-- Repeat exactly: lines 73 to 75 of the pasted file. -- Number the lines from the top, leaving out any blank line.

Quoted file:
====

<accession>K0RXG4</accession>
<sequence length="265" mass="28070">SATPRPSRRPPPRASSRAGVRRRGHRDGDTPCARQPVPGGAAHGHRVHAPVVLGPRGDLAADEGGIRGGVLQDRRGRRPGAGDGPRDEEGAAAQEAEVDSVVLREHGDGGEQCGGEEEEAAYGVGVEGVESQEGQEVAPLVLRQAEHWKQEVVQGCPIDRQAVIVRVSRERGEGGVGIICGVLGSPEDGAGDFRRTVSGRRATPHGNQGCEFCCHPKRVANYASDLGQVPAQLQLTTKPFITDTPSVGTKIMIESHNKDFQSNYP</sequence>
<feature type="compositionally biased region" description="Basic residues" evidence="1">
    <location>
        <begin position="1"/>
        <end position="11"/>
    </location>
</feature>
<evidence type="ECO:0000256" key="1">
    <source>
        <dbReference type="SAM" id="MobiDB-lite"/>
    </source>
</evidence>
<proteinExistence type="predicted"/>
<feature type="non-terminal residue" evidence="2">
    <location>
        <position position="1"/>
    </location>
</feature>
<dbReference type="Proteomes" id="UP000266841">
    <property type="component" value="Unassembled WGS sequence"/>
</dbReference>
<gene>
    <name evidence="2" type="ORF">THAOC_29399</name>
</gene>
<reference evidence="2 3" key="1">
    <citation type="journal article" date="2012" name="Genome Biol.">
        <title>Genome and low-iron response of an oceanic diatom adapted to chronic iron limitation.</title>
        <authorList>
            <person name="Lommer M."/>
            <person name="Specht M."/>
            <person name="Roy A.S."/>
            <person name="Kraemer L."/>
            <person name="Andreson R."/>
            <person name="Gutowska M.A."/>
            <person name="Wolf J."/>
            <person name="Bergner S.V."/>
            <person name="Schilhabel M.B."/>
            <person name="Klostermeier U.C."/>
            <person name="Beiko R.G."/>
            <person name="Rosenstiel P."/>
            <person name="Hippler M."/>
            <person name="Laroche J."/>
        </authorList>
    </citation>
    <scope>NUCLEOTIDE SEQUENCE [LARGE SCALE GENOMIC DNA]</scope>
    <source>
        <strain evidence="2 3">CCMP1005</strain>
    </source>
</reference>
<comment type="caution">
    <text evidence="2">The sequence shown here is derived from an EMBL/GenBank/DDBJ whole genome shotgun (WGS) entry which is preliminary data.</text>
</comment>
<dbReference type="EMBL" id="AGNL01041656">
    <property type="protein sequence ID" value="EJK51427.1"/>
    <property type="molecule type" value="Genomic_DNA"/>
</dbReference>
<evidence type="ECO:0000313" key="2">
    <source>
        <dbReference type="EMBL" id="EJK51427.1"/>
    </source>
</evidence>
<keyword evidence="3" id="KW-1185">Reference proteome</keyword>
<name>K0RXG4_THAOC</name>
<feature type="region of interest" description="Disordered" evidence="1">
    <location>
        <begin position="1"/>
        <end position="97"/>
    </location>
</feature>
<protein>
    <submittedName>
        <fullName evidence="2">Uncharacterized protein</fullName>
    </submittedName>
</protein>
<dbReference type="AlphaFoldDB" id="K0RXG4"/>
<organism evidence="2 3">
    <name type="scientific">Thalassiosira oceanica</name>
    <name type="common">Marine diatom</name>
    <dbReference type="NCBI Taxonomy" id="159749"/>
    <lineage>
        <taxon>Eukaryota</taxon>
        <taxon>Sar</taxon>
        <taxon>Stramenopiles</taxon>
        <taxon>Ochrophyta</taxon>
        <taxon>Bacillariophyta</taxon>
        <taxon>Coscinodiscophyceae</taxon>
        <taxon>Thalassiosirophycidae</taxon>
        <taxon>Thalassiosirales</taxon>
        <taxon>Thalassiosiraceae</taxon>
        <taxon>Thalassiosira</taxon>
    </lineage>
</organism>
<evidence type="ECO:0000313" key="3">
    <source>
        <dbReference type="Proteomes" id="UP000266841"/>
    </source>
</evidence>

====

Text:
        <fullName evidence="2">Uncharacterized protein</fullName>
    </submittedName>
</protein>